GrabFood riders earn up to P20,000
For a fee of P49 per order, Filipino riders saw this as an opportunity to earn an extra income. For others, GrabFood became their primary livelihood. Jerico, a GrabFood rider, says he is earning between P15,000 and P20,000 a month from an average of 12 to 15 deliveries a day. “I work more than five days a week but I only render about five hours a day compared to an eight-hour office job,” he says. Gerald, a father of two, says his earnings from GrabFood is sufficient to provide for his family’s needs. From the customers’ perspective, GrabFood saves them valuable time while providing flexibility and convenience in ordering food from virtually anywhere. A survey conducted by four students from the Polytechnic University of the Philippines in July and August 2019 among 100 GrabFood app-users in Metro Manila discovers that most users of the GrabFood app are female, millennials and college graduates. “About 79 percent are female who are the dominant users of the app, compared to 21 percent male. It also indicates that the majority of the users are millennials or Generation Y. Furthermore, 21 percent of users belong to the 18-23 age group while 48 percent to the 24-30 and 20 percent to 31-36. The remaining 11 percent of users are members of the Generation X,” the survey says.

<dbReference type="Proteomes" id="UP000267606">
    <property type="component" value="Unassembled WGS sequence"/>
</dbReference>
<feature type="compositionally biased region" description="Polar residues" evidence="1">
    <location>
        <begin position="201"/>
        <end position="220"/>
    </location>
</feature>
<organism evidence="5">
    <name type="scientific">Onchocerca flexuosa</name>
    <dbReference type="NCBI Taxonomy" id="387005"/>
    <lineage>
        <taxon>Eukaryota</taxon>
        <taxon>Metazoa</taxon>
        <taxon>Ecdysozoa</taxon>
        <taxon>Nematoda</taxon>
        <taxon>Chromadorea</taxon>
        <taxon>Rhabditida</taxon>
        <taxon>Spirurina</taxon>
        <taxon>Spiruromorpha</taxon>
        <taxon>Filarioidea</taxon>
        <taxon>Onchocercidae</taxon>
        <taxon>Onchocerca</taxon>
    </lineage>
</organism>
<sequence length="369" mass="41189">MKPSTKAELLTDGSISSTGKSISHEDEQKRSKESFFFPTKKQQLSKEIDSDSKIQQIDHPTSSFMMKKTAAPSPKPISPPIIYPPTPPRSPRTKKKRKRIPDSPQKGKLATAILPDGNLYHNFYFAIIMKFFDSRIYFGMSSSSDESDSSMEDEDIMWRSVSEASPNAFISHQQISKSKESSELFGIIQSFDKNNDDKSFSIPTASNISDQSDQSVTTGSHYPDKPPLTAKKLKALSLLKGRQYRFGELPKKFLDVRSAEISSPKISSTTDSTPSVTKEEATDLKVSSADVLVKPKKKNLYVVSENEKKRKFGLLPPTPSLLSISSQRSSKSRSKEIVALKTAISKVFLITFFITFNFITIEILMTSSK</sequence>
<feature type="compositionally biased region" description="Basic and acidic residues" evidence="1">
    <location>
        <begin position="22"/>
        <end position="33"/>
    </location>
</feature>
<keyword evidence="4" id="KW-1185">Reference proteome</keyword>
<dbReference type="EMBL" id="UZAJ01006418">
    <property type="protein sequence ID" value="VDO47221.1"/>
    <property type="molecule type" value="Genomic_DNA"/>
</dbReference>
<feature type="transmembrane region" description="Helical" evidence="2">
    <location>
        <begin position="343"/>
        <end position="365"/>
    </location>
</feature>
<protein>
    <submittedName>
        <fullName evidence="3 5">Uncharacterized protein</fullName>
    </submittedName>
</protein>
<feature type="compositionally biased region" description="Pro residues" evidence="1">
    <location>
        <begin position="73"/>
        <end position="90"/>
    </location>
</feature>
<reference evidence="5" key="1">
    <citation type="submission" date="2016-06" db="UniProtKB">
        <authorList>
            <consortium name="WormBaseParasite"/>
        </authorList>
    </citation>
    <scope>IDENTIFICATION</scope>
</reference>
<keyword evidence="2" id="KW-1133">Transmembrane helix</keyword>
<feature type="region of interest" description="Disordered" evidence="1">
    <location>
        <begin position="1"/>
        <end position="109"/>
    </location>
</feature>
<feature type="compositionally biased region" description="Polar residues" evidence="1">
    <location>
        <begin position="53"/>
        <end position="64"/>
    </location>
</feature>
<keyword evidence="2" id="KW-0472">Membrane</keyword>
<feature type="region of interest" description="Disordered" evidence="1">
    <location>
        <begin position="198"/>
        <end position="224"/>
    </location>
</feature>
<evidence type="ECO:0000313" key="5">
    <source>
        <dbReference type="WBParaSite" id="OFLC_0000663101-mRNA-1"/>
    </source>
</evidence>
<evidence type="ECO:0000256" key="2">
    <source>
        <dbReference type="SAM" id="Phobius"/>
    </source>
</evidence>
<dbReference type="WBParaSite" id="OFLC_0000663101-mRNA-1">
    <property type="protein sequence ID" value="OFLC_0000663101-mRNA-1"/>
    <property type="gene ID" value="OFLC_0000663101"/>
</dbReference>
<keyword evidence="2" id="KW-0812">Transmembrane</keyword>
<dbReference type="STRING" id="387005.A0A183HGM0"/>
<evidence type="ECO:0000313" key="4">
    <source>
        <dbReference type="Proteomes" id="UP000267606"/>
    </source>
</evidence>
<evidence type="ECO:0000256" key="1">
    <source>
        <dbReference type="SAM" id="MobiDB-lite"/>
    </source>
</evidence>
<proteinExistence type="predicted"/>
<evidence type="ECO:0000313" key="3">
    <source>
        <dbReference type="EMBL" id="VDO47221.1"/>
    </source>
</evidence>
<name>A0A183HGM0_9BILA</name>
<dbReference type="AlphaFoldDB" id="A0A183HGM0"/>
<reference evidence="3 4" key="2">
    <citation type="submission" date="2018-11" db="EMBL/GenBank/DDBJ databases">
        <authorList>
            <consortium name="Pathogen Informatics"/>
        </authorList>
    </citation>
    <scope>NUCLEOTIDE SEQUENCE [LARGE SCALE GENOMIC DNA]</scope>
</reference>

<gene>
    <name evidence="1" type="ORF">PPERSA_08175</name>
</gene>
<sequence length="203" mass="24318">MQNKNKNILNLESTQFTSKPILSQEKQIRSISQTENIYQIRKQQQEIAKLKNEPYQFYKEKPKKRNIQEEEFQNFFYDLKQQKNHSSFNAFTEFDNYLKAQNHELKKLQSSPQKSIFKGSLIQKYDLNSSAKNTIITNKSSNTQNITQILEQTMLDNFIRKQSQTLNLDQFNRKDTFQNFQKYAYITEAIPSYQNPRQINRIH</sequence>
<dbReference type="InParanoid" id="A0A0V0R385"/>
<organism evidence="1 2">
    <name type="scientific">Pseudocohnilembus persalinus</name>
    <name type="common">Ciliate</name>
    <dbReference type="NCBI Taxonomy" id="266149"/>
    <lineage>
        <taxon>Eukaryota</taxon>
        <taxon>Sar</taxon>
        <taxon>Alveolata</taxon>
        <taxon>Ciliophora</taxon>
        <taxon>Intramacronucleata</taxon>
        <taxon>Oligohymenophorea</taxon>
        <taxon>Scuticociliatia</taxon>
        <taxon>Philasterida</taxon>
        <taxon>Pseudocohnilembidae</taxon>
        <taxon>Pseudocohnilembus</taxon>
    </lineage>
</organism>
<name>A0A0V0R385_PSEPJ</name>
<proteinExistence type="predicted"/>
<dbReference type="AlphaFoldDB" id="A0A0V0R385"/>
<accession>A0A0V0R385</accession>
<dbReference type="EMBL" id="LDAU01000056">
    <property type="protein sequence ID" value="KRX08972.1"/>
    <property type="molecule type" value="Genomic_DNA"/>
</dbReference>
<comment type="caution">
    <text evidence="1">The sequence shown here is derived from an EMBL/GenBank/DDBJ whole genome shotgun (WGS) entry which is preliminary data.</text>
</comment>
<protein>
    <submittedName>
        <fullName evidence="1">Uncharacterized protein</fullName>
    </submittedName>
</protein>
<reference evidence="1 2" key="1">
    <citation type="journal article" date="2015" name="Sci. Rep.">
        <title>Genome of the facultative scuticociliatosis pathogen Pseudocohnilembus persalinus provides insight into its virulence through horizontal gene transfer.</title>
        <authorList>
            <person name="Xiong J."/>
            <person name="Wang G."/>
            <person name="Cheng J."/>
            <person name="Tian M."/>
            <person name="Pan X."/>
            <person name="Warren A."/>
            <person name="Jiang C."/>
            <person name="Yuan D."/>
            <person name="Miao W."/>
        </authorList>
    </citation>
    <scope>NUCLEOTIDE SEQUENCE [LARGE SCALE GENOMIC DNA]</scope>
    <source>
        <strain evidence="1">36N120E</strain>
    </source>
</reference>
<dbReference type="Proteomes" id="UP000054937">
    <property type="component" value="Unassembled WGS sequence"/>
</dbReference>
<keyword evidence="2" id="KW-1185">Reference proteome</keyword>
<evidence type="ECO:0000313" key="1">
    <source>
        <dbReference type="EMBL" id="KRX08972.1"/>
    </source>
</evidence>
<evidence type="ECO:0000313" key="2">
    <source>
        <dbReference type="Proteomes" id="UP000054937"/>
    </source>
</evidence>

“With an average order of 1 to 5 times a month, users are clearly utilizing this new technology. All they need is a mobile device with an internet connection to start ordering food. Based on our survey, about 12 percent of users place breakfast orders and various coffee beverages in the morning,” the study says. “By noontime, around 25 percent of users order lunch from fast-food chains and other restaurants; 39 percent take their afternoon breaks ordering pizzas and milk teas; while 24 percent order dinner because they say they’re either too tired or have no time to cook,” it says. GrabFood had 7,000 food partners as of this writing. The app also functions as an extra marketing tool for partner establishments without hiring additional staff. Being a mobile-app driven business, however, has its own drawbacks. Cases of no-shows to order cancellations by customers are increasing to the disadvantage of drivers/riders who initially shell out the cost of the orders on behalf of the users. GrabFood has responded to this problem by disabling the cancel order as soon as the riders completed the transaction from the food establishment and are already on their way to deliver the order. The survey says that 44 percent of app-users remain satisfied with the app despite the removal of the order cancellation. “Based on my experience, GrabFood delivers faster than fast-food chains’ delivery,” says Katrine Joice, an app-user. Carlo, another app-user, says GrabFood should expand the service beyond the cities in Metro Manila. “I hope that GrabFood will widen its reach because as of now, the app only covers the greater Metro Manila area,” he says. Mobile app-driven businesses like GrabFood offer job opportunities for Filipino riders, provide convenience to consumers and serve as effective marketing tools for local food partners. With Aldrich Oliver P. Sytingco and Cristina Viernes